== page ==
It's kind of funny that I'm writing this blog post in light of the holy discontent expressed in my last post. But there is something to be said about the struggle I face daily with my anger over injustice, and my lack of grace for perpetrators and bystanders.
This is my biggest struggle - impatience, irritability, and frustration with those who I judge as being hypocritical. Of course I fall into that category as well, and that only increases my irritability, because then I start disliking who I am too. It is my darkest side and it comes out in all sorts of ways.
My beauty is found in the grace I surprise myself with - both for myself, and for others. I have learned that if I preach love for the homeless because they're real people, then I actually have to love all real people. That's hard to do. It's easier for me to be scornful towards wealthy Christians who drive Hummers, and to care deeply for vulnerable and ill people without a roof over their heads. But this is hypocrisy - I'm telling it like it is.
It's more socially acceptable in my circles to slam the rich, because slamming the poor makes you an inhuman monster. But the reality is there is good and bad in everyone. Love is about what you choose to see in the other. I choose to look at a homeless person and see her sense of humor, or his generosity. I choose to look at a Christian who has never served anyone outside of the church and see her hypocrisy, or his callousness. That is more about my lack of grace than their lack of heart.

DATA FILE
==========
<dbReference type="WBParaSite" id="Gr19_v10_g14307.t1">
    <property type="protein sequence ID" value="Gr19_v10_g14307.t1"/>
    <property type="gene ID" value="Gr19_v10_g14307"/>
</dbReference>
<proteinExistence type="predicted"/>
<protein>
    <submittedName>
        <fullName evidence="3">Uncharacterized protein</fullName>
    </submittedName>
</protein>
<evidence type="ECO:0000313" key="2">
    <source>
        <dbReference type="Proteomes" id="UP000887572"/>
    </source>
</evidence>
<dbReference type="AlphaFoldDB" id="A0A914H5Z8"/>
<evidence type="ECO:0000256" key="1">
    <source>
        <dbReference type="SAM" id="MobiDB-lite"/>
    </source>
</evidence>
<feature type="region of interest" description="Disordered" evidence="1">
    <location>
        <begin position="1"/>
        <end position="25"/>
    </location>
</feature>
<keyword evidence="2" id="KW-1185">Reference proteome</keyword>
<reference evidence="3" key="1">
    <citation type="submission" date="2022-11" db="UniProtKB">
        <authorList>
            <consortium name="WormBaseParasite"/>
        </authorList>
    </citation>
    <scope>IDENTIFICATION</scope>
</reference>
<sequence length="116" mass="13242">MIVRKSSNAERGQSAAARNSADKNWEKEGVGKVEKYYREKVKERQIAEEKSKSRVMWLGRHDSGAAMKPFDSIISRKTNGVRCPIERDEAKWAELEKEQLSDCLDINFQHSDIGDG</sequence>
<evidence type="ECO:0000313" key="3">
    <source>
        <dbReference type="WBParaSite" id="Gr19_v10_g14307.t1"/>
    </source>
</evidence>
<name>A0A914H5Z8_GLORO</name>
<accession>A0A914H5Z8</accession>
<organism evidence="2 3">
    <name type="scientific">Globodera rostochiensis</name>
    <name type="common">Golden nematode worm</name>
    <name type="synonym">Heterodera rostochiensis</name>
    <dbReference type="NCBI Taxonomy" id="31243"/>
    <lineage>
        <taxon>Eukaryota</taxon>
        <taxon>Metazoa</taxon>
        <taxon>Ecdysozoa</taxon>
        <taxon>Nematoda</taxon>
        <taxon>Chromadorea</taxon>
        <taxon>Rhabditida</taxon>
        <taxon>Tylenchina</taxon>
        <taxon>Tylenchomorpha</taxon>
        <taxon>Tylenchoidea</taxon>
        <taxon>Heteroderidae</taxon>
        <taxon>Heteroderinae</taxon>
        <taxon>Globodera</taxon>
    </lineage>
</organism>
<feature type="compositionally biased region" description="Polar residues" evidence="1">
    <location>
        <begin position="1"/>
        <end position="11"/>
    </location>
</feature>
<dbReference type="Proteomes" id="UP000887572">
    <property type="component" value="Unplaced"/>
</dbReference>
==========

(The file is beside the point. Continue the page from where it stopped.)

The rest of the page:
As hard as it is, (because it's actually pretty fun to mock rich Christians with their heads in the sand), this is not what God calls me to do. I have been wrong. I have contributed to the divide between the social justice activist types, and the "normal" people who think we're all angry bra-burners. See, I think the thing that scares everyday people about activists, is the anger. Nobody likes being around angry people. And when that anger comes out, people think that we're trying to make them feel guilty. That's when the defensiveness shoots up.
What if we actually practiced what we preached, and loved everybody? What if, instead of mocking the corporate types, we befriended them? What if we actually lived out Galatians 5:22-23? I was reading this book two nights ago, after a long day at work where I was irritable and exhausted. Shockingly, I found out that irritability and exhaustion are not fruits of the Spirit? What?! But I was doing so much good during the day! :)
Apparently, or so I read, the fruits of the Spirit are love, joy, peace, forbearance, kindness, goodness, faithfulness, gentleness, and self-control. The more I think about it, the more I realize that often the Christians in the megachurches do exhibit many of these characteristics. Not all, and not consistently, but I'm far more likely to characterize a megachurch congregant this way than I am a social justice activist. There is much that front-line staff have to learn from those that we get frustrated with. We have to approach the discussion with humility. We are the experts on loving homeless people, but not on loving in general. And that's humbling.
Front-line staff often burn out - frustration that nobody else understands, that the work seems insurmountable, that people are dying on mats at Alpha because they have nowhere they can access health care... all of these things create burnout. Anger and discontent can be holy, but only when tempered with a healthy dose of love, peace, patience, etc. And that's the lesson I'm currently learning. It's hard breaking the mental habits, and I'm really bad at it. But Christ is in me, and one day, it's gonna show.